Take a Devotional Journey For Lent

Devotional Journey Books

What do you know about the Mass? Whether you are a new Catholic or have been Catholic for decades, it is a good bet that you could stand to learn more about the Mass. I was baptized as a baby, went to Catholic school for awhile, did CCD, left for awhile, and have been a very serious and involved “revert” for over 20 years, and still felt that I just didn’t get it. I was there every Sunday and many, many weekdays, but I didn’t really know more than that I was supposed to show up and say some prayers, receive the Eucharist and go home.

Other people seemed to get a lot out of it. People told me how they couldn’t wait to go to Mass. Others want to start every big Church event with a Mass – and I just didn’t get why. To me it was a yawn. I had heard that it didn’t matter if you got anything out of it, showing up thanking God for one hour a week for everything in your life was the point.

I knew it had to be more than that. But I didn’t know a great deal about it until I started listening to the Liturgy Guys Podcast. And while some things are over my head, I’m fascinated by all the info about the Liturgy, the guidelines, and the incredible symbolism. One of the hosts, Christopher Carstens, is a liturgy expert with tons of credentials. A few years ago, he wrote an amazing little book called A Devotional Journey into the Mass: How Mass Can Become a Time of Grace, Nourishment, and Devotion.

It would not be an exaggeration to say that this little book completely changed my understanding of the Mass and propelled my spiritual life way forward. Written for your average “pew-sitter,” it is completely understandable, and explains in an amazing way, from the time you get to the front door until you leave, what is happening in the Mass and your role in participating in it. I truly think this wonderful book should be required reading for every Catholic. In fact, I wish it was its own parish video study.

Fast forward now to today. Well, actually last year. About a year ago, Carstens wrote another lovely book A Devotional Journey Into the Easter Mystery. I purchased it in early March with the happy intention of starting to read through Lent and into Easter. And then, well you know…2020 happened…and family tragedy, and I decided to put it aside until this year.

This book is specifically to help you understand the Mass during Lent and the Easter Season. It starts with understanding Ash Wednesday and Lent and why we needed Jesus and His redemption. The greatest part of the book is devoted to Palm Sunday into Holy Week: Holy Thursday, Good Friday, Holy Saturday, the Easter Vigil and the sacraments, and onto Easter Sunday. It finishes up with the Easter Season and how to answer God’s call to sanctity through Easter, Pentecost, and for the rest of your life. This will be my main reading for Lent, though I have already started reading the first chapters about Ash Wednesday, so as to understand the whole experience this coming week. I’m also going to be revisiting the first book as a refresher. I always pick up things I didn’t see before when I re-read a book.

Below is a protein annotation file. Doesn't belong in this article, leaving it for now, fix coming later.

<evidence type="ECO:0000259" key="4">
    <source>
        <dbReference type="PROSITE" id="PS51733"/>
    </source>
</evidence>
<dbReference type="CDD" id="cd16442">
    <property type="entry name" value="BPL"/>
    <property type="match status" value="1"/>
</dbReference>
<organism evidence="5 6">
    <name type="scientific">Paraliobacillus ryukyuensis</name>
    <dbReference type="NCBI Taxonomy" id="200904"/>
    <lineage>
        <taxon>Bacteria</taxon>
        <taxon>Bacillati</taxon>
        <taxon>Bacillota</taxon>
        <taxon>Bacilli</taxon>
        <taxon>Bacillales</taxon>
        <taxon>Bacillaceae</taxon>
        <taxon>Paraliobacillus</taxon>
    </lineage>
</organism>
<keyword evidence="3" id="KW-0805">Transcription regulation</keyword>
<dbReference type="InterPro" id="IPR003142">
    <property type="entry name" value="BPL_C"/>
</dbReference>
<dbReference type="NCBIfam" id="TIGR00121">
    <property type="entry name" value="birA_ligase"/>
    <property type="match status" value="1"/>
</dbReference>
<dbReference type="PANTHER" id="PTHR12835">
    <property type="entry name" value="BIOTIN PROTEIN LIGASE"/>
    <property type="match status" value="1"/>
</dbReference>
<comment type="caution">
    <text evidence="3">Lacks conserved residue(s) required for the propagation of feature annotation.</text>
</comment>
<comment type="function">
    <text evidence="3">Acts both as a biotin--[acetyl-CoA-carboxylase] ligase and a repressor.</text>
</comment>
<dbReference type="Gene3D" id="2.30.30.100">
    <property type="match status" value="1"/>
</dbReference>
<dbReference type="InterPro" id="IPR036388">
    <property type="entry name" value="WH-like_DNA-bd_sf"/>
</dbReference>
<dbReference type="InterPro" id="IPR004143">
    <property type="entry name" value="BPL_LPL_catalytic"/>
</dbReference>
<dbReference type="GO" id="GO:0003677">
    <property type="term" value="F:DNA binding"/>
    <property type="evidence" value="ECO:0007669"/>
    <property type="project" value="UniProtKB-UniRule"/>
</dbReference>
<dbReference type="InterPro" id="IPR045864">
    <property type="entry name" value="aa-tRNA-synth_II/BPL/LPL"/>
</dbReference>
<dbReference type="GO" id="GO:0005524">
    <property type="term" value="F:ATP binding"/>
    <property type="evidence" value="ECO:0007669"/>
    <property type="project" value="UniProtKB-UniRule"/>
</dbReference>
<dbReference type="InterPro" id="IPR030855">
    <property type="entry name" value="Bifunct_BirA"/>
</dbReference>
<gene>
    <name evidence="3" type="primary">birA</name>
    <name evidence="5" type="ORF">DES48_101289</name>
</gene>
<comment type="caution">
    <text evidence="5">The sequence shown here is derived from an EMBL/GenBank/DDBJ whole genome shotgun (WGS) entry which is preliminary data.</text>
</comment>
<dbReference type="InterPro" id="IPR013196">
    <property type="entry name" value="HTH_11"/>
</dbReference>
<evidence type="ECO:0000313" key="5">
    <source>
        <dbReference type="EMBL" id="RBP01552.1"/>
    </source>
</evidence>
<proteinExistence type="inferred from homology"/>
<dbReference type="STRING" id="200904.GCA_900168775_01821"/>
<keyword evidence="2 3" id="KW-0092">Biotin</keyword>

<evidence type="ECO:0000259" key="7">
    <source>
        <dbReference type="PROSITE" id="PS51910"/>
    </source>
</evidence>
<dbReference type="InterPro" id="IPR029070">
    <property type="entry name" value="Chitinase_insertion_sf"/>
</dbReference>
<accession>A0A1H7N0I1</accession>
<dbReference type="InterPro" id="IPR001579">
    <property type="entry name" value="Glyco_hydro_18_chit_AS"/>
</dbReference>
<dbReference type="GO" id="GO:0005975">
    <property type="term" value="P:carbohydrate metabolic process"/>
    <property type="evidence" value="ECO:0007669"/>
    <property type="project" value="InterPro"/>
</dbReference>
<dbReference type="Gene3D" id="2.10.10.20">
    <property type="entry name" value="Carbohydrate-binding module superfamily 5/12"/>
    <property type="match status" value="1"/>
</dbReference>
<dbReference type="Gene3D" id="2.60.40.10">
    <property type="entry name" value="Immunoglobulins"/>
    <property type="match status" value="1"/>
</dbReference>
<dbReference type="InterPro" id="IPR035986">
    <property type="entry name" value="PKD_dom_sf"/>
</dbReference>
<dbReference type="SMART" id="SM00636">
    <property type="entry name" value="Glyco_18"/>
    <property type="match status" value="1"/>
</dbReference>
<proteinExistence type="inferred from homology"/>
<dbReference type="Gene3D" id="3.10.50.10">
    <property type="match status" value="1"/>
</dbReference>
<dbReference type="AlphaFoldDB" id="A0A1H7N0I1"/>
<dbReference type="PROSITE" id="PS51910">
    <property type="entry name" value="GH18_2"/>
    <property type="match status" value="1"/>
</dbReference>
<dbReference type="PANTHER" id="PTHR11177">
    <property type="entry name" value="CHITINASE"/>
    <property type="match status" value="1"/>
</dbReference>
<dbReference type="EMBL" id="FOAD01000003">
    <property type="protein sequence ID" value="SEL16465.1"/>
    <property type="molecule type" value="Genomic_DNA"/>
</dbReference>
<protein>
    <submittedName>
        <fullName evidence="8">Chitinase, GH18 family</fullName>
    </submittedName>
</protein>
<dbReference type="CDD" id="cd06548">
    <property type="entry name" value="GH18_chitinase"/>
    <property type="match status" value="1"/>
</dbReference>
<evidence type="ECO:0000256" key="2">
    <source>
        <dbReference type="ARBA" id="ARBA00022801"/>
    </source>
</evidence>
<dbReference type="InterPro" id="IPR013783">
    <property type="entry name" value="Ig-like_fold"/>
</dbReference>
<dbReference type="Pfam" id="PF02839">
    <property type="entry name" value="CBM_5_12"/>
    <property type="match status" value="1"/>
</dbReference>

So, do I understand everything about the Mass? No. I don’t think anyone could understand everything, because it is so deep on so many levels. But now I understand a great a deal more and I understand my role at Mass is to also offer sacrifice, which is so incredibly deep.

Which book would it be best to start off with? I think either one stands on its own. If you are a fast reader, or have the time, I would try to read both for Lent because they will definitely help you whatever stage you are in as a Catholic.

Have a Blessed Lent!

*Some of the above links lead to Amazon, which helps to mitigate the costs of this blog. Thanks!

How to Make a Spiritual Communion

The Eucharist is a gift Jesus gave us to nourish us and join us to him. It is His body and blood, His very soul and divinity. We should not take Communion if we are not properly disposed to receive it. Instead, we should make a Spiritual Communion, in which we ask the Lord to come into our heart as if we had actually partaken in His sacred meal. The folks at New Advent posted a wonderful guide by Fr. John Hilton in Westminster, CO that describes when you would need to make a Spiritual Communion and how to do so.

If you are not Catholic (yet!), have been away from the Church for a long time and have not been to Confession, or are in a state of serious sin, this could be a big help for you to further your relationship with Christ, while you are trying to overcome your sin. Common serious sins that keep many people from the Eucharist include such actions as: using contraception, marrying outside the church, other sexual sins, such as adultery. Of course, any serious sin (mortal sin) separates us from God and being able to receive Christ into our body.

If you are able to go to Confession and receive the Sacrament of Reconciliation, that is the first place you should go. If you are not able to go to Confession then make an appointment with a priest you can be comfortable with anyway. He can help you. In the meantime, a Spiritual Communion is an excellent way to begin. If you are serious about changing your life, Christ is serious about helping you.